When one faces horrendously evil crimes such as the Holocaust, the feelings of guilt become even more profound. We all seem implicated in these terrible events. The atrocities committed, the demonic means used to entice people to their deaths, the factory system developed to systematically and coldly kill innocent men, women, and children--all impinge in some way on conscience and call for not simply an expression of horror but a complaint against creation itself.

How could we have let that happen? In a world filled with such evil, the notion expressed by French philosopher Jacques Derrida that we are all guilty yet not guilty becomes understandable, if still disturbingly paradoxical. Its disturbing aspects are the recognition that living in a world with others brings to bear interdependencies and associations that carry with them historical actualities that we may not even be aware of bit that may have a blood-soaked hand attached.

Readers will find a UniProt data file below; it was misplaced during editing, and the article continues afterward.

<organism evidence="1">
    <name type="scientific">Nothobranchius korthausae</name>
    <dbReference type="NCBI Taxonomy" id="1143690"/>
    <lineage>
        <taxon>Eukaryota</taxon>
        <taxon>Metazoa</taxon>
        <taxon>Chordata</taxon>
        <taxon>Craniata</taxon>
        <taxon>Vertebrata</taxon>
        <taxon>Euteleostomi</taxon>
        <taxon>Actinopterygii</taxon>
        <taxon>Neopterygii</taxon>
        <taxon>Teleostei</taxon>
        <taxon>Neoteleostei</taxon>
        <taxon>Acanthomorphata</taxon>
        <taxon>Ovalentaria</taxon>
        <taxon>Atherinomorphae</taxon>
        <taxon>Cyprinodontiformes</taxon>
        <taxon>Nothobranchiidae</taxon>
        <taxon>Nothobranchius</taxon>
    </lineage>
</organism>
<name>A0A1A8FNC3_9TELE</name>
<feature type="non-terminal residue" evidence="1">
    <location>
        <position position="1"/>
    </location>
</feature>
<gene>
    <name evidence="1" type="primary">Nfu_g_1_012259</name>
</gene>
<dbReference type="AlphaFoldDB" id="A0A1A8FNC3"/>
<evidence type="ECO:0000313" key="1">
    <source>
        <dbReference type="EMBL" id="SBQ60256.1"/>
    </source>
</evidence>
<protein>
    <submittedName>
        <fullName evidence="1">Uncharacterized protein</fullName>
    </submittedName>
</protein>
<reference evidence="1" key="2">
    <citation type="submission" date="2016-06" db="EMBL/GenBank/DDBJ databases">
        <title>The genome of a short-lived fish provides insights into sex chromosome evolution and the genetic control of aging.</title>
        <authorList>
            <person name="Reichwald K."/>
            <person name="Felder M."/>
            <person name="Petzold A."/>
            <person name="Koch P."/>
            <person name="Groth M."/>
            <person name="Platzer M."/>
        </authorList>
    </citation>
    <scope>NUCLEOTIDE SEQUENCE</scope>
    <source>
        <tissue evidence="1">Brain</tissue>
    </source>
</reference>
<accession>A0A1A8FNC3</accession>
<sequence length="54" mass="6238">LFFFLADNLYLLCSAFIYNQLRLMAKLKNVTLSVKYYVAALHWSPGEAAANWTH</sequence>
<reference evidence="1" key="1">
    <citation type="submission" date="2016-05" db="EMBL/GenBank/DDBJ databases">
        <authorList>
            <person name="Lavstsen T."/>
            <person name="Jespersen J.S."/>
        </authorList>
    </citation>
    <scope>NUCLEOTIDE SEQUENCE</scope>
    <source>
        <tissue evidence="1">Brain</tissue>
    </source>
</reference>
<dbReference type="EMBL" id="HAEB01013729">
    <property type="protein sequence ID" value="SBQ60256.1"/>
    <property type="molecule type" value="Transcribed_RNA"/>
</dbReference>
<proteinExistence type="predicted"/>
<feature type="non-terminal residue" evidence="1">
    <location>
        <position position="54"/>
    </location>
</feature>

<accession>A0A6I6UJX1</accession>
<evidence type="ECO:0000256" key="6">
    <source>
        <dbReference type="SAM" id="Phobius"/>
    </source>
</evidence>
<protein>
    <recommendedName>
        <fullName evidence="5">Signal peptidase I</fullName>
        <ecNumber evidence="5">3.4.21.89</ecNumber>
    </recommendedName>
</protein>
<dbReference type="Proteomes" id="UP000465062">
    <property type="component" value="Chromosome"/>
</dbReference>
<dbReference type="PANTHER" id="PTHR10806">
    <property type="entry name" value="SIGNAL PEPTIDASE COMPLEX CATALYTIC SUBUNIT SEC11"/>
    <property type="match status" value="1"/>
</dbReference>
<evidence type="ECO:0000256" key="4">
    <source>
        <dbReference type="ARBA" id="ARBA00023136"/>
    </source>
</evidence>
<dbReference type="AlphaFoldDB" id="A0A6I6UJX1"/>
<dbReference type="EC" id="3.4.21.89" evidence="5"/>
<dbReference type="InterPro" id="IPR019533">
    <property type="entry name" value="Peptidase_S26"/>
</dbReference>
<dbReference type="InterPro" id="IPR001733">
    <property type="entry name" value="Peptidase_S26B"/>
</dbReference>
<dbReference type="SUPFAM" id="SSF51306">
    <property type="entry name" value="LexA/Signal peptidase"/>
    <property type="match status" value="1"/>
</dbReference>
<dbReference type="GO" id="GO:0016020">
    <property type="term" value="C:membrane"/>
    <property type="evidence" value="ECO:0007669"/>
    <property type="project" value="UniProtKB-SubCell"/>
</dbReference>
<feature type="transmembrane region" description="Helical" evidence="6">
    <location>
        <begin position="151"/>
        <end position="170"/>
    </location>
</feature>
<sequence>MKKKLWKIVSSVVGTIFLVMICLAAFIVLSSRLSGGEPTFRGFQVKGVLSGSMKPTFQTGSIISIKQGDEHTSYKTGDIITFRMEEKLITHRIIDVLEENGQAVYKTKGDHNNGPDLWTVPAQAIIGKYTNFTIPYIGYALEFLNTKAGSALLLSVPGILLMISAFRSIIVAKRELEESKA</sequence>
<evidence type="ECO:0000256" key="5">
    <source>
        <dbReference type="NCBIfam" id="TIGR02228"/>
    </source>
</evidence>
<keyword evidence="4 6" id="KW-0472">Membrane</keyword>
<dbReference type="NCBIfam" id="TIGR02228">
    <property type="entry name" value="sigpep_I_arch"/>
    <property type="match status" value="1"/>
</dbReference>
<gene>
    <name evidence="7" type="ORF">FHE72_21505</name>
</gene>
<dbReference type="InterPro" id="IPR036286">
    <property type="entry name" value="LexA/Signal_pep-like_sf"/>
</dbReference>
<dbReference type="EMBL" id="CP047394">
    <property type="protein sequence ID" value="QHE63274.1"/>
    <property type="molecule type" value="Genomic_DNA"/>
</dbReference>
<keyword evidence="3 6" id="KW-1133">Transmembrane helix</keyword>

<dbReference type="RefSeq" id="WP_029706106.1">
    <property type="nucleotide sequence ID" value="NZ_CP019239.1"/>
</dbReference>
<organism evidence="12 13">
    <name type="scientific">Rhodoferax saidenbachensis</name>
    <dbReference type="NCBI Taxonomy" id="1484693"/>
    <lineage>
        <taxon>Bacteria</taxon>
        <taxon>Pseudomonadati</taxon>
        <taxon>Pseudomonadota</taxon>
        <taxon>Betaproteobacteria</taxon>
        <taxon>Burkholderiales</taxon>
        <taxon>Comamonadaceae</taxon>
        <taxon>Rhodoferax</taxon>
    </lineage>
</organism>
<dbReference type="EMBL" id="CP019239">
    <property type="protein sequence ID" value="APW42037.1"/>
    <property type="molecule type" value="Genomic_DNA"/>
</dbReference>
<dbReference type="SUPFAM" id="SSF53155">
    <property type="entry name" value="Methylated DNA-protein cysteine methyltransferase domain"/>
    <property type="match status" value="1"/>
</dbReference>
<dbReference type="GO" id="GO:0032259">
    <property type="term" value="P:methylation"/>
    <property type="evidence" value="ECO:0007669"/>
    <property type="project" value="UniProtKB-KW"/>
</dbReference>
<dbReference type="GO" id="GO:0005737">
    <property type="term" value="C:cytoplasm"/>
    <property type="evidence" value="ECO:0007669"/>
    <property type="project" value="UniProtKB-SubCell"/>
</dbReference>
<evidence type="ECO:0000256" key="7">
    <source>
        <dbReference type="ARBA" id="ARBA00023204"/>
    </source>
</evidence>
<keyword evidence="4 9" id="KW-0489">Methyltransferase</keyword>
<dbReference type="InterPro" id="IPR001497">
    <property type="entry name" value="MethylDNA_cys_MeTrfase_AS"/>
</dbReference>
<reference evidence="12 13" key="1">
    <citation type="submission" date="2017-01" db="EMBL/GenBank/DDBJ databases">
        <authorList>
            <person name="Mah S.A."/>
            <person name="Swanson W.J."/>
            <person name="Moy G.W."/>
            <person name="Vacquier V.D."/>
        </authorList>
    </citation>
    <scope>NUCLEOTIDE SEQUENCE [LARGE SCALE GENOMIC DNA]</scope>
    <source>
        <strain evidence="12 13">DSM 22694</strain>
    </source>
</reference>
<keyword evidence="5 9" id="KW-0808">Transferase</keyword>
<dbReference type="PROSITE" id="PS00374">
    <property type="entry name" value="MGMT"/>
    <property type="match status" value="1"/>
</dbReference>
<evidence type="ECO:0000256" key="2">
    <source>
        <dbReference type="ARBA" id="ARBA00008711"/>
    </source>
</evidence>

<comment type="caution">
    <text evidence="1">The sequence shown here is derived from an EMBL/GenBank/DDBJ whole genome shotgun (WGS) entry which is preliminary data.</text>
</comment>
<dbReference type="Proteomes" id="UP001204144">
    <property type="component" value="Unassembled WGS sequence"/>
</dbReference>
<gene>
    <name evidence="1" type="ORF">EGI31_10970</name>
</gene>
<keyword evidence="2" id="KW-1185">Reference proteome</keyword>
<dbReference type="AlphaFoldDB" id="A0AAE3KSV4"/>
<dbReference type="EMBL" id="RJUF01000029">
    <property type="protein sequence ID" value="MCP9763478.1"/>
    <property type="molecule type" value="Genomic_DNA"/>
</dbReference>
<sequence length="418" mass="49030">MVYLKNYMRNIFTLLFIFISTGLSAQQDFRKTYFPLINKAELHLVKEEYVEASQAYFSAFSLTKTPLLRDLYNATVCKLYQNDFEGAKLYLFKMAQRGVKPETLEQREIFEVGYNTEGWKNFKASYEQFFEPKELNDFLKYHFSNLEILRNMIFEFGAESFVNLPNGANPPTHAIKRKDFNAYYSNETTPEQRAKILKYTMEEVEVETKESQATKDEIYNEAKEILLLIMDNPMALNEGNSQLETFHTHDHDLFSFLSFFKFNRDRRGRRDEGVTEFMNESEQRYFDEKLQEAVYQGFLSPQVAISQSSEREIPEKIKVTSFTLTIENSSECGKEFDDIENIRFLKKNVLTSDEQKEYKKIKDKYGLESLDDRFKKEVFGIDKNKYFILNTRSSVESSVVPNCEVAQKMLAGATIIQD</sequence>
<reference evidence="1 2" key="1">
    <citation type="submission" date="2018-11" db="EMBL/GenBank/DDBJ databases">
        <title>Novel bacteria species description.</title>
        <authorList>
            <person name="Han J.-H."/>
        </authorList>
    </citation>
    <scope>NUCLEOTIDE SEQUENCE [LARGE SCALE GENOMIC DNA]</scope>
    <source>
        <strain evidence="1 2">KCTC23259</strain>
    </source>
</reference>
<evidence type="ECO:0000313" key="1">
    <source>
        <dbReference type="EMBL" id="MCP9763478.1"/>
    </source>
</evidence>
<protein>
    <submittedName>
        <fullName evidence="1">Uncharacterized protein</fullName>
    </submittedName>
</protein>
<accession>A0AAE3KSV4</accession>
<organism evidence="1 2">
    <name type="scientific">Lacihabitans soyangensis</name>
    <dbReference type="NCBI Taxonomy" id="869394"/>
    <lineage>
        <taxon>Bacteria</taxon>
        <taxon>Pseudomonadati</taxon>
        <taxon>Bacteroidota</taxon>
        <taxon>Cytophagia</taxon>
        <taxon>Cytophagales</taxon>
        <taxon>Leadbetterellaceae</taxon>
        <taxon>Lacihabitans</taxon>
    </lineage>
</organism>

This knotted world of contingency, where innocence is an illusion that the snake-oil preachers wish to sell, involves too much pain and suffering--too much history for anyone to ever be guiltless. The desire to be so or to believe that you are either self-delusive or demonic.

But once you suffer, once you have been reduced to nothingness, there is the desire to say that the suffering was for something, that it earned you something. One thing it could earn you, of course, is the right to exact vengeance on the world. Suffering teaches me justice and my suffering itself becomes the measure of justice. Who will measure up to the nothingness that fills my memories, seeps into my bones and makes them ache for an echo of retribution?

How else explain comments like the following quote from an Israeli politician. Lenin's Tomb quotes: